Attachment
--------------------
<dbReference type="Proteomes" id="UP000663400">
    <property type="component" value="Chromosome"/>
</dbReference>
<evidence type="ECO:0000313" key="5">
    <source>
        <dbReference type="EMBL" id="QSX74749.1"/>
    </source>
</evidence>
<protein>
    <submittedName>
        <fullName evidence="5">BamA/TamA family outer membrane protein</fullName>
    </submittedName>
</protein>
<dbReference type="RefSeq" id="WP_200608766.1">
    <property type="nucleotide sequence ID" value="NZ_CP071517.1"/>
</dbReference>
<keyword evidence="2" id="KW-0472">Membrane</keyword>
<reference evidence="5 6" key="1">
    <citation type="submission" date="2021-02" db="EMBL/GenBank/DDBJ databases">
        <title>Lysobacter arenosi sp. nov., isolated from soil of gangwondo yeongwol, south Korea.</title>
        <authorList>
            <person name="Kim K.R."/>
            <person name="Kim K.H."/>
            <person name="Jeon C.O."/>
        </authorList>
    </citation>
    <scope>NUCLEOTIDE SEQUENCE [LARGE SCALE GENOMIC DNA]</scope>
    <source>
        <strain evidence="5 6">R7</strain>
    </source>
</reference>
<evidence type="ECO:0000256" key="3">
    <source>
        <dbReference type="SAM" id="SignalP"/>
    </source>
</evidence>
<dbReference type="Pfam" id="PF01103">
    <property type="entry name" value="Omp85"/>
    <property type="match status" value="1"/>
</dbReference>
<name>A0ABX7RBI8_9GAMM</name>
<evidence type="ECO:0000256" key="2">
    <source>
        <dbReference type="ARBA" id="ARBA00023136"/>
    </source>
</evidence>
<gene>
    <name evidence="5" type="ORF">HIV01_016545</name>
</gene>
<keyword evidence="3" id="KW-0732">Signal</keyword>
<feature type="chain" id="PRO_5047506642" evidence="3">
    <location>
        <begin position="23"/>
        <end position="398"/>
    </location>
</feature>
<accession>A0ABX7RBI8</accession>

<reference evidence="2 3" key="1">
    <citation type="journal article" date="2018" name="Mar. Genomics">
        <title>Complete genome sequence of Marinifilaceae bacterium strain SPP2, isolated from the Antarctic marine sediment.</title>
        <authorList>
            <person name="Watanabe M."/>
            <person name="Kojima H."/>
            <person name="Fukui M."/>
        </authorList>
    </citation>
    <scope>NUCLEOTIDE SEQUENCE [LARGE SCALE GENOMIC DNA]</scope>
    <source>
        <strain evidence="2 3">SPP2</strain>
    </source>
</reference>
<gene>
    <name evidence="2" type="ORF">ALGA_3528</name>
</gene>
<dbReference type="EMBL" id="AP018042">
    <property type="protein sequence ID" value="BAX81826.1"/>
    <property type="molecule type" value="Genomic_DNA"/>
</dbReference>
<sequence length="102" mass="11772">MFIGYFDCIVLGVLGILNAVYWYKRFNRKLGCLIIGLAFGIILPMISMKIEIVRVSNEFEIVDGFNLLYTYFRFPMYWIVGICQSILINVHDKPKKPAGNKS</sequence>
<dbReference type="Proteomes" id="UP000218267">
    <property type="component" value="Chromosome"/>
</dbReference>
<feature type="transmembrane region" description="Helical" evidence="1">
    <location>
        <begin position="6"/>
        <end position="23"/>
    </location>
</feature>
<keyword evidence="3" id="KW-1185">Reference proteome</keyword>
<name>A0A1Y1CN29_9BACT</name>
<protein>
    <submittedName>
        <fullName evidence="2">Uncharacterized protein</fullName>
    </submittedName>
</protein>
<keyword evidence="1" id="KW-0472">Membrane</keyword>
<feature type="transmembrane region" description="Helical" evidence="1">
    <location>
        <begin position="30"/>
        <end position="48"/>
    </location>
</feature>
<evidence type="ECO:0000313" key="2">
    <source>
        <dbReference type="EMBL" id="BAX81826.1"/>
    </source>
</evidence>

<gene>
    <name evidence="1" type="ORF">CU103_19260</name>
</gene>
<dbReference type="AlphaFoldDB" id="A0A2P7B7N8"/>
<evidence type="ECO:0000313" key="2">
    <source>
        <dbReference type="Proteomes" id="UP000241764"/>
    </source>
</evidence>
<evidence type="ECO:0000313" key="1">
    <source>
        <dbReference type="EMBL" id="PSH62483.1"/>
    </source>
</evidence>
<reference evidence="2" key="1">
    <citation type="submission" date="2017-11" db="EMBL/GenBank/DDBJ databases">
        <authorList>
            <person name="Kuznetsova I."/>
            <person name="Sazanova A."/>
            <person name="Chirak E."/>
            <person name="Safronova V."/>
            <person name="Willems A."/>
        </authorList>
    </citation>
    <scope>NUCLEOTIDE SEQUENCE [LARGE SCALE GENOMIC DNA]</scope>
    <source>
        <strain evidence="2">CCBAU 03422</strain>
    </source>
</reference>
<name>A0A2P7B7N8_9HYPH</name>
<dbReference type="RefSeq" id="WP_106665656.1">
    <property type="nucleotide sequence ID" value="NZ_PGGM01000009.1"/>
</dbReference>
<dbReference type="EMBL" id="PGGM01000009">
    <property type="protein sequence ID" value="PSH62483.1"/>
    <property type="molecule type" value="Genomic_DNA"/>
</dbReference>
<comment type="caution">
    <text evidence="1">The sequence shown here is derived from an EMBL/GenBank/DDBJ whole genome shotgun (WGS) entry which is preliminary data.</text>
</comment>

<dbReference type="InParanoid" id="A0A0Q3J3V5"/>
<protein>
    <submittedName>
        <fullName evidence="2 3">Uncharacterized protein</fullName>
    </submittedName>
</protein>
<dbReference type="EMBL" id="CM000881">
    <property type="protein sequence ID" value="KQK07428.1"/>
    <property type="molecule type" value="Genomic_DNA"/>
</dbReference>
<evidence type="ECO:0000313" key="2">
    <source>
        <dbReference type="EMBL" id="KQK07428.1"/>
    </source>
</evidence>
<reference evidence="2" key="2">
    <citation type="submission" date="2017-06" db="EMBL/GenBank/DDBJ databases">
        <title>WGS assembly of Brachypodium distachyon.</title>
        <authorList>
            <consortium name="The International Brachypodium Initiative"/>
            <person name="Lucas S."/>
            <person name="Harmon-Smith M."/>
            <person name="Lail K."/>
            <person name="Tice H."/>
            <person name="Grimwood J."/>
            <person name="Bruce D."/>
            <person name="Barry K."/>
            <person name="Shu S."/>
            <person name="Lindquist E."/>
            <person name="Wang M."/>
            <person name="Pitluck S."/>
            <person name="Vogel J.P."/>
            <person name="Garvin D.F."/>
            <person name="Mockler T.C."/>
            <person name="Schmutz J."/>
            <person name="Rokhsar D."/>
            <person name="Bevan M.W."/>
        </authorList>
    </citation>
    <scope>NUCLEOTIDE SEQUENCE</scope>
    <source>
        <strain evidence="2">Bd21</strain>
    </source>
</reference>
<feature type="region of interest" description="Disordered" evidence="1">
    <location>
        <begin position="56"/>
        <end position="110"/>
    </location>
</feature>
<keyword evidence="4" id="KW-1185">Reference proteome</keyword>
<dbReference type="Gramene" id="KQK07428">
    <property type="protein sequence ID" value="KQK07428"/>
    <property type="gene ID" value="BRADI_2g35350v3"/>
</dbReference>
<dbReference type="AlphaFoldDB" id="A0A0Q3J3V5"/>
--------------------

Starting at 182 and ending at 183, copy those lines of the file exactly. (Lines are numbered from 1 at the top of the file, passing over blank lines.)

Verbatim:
            <person name="Schmutz J."/>
            <person name="Rokhsar D."/>